Monday, May 26, 2014

The Source

I can't say I'd come across the 2011 film The Source before, and there don't seem to be many English-language reviews of it online. It's directed by Radu Mihăileanu, a Jewish Romanian-born French director who also wrote the script in collaboration with two French writers. It has more than one title: as you can see from the poster, it's called La Source des Femmes, (The Source of/for Women) but the poster on IMDB names it La Sorgente dell'Amore, which translates as The Source of Love. All are equally valid: there is dialogue in the film in which the source of or for women is discussed, and also the source of love, that is, where does love come from - the answer in the film is pretty much, from women, although that's not the whole story. 
But there's a further aspect to the word, source: in the movie the starting point for the story is the spring up on the hillside to which the women must go each day with their buckets to collect water. This water is the source of life - especially in the drought-stricken time in which the movie takes place - and its place far up on the hill is another source: a source of contention. The women argue that their menfolk (who sit around most of the day doing nothing because the drought has destroyed their crops and livestock) should take the money gained from passing tourists and use it to put a tap from the spring right within the village. The men are loathe to - among many reasons is the one that women should know their place, and if they only had to go to the water in the village, what else would they do with their time?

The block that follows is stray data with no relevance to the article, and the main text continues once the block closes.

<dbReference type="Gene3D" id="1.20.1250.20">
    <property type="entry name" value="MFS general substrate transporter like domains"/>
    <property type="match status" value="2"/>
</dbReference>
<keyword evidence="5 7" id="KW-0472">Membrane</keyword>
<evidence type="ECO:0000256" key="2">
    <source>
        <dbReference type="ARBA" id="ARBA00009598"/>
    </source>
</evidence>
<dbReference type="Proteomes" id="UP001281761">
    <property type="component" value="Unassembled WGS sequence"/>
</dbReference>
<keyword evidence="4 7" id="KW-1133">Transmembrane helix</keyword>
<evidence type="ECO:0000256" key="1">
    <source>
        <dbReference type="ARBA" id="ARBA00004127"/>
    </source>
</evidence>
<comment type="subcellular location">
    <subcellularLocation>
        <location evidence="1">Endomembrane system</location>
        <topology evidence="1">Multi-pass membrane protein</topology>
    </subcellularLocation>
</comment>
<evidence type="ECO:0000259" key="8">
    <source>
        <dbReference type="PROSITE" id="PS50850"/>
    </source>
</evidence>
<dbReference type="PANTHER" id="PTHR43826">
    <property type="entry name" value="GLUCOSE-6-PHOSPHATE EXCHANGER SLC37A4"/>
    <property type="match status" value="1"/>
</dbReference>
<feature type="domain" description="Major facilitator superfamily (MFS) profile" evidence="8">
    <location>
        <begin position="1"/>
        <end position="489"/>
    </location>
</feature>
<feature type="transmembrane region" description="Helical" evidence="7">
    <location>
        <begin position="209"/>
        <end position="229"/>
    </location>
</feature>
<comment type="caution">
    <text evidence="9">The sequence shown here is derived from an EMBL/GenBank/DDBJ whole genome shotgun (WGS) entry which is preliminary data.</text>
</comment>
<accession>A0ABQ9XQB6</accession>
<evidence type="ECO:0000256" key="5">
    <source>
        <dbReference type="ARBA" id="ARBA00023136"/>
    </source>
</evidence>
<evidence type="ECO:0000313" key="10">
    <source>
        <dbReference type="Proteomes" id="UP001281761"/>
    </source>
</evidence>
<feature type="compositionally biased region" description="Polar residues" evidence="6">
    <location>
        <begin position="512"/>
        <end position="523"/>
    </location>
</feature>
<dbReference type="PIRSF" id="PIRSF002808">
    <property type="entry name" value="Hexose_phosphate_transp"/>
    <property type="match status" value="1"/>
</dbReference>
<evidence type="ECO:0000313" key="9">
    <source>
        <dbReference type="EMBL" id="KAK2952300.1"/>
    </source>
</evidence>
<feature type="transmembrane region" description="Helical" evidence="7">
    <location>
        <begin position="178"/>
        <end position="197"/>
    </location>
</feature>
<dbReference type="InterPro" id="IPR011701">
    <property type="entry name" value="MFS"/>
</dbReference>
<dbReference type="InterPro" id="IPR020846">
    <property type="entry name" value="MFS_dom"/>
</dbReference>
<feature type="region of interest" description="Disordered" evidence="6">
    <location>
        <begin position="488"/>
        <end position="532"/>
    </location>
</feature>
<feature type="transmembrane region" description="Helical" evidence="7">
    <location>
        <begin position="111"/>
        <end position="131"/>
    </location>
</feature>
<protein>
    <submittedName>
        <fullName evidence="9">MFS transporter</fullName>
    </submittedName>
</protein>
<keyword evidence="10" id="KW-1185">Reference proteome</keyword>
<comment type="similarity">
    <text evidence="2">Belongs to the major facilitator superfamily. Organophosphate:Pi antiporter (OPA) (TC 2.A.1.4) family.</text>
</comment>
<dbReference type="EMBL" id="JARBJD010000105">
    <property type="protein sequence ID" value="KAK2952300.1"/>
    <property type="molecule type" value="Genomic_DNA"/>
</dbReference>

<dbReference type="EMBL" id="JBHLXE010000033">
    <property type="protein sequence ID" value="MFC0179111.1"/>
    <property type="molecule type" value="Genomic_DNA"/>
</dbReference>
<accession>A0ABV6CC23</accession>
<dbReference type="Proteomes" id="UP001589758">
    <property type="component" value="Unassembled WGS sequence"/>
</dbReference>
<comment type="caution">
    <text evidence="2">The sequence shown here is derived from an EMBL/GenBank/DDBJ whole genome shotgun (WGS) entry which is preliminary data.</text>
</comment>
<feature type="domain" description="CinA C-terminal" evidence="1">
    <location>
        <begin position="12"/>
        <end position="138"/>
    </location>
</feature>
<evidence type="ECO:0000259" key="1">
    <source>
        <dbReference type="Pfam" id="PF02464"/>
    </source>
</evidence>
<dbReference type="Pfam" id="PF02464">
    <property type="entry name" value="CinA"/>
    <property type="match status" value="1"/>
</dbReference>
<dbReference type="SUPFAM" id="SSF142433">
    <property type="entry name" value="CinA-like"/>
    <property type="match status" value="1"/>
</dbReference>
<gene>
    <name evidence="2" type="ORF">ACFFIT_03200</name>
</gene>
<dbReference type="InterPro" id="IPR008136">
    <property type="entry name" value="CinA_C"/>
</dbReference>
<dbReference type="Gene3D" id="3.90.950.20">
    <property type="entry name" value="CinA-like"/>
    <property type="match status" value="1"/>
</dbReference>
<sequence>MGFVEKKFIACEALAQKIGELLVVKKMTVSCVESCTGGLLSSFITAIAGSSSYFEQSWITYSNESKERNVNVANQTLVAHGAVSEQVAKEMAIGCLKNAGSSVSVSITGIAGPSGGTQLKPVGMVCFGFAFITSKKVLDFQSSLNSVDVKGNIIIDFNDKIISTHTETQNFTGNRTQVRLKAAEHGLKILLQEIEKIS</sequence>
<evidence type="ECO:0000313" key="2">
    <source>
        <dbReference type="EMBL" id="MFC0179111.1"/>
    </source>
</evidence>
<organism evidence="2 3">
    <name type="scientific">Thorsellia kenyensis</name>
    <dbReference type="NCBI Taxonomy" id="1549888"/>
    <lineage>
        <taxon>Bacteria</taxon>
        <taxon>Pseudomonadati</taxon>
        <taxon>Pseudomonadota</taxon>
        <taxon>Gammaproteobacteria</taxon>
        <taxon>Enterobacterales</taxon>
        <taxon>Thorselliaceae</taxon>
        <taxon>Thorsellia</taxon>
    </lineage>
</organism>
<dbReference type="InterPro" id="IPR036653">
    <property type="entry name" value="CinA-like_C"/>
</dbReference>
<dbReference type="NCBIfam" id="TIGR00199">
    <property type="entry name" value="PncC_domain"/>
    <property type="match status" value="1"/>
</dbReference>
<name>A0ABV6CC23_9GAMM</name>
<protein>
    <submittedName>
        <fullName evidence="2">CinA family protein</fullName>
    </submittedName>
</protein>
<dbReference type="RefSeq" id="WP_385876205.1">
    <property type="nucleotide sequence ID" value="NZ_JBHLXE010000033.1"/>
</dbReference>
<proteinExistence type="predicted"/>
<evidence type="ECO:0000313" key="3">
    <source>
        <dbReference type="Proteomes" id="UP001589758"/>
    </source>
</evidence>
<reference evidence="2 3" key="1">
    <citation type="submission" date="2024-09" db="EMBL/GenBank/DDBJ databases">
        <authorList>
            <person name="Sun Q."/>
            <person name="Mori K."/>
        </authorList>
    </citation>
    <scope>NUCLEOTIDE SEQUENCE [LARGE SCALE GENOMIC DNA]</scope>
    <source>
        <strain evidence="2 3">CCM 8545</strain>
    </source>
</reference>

One of the women, an outsider, whose husband (a much more kindly and gentle man than most in the village) has taught her to read and write, begins a sex strike, and this has ramifications for all concerned. The story is an old one - the bawdy Greek comedy, Lysistrata, is one of the oldest known versions of it - but Mihăileanu and his team have set it in a remote North African village where Islam is the dominating force, and where men have license to beat their wives (just as one would beat children, gently, to discipline them, says the local Imam), and to demand sex nightly, if they're so inclined. And where teenage girls are frequently thrown into marriage without any instruction or care. 
Unlike Aristophanes' play, the comedy is minimal (though the film is billed as a drama/comedy) and there are some vicious beatings, fights, slappings and the like. People's passions run high here, and no some seems immune from a good slap across the face. 
But the story has more to say than just bringing harmony back between husbands and wives - harmony does return, as you'd expect, but at considerable cost. There is the much bigger issue of Islam itself, which pervades the lives of the people alongside elements of folk religion. Though these people are Arabs, they've been in this part of the world a very long time. 
The gentle husband talks at one point of the Islamic Enlightenment. If there's such a thing, it's got very stony ground in which to grow in in this village, and at the film's end it's debatable as to whether it's made much progress. Certainly there's an important scene in which the educated wife fronts up to the Imam with great respect, and counters his views of how husbands and wives should behave by quoting back the Koran to him with great confidence. He's shaken by having a woman stand up to him, but, to his credit, does listen, and reflect on it.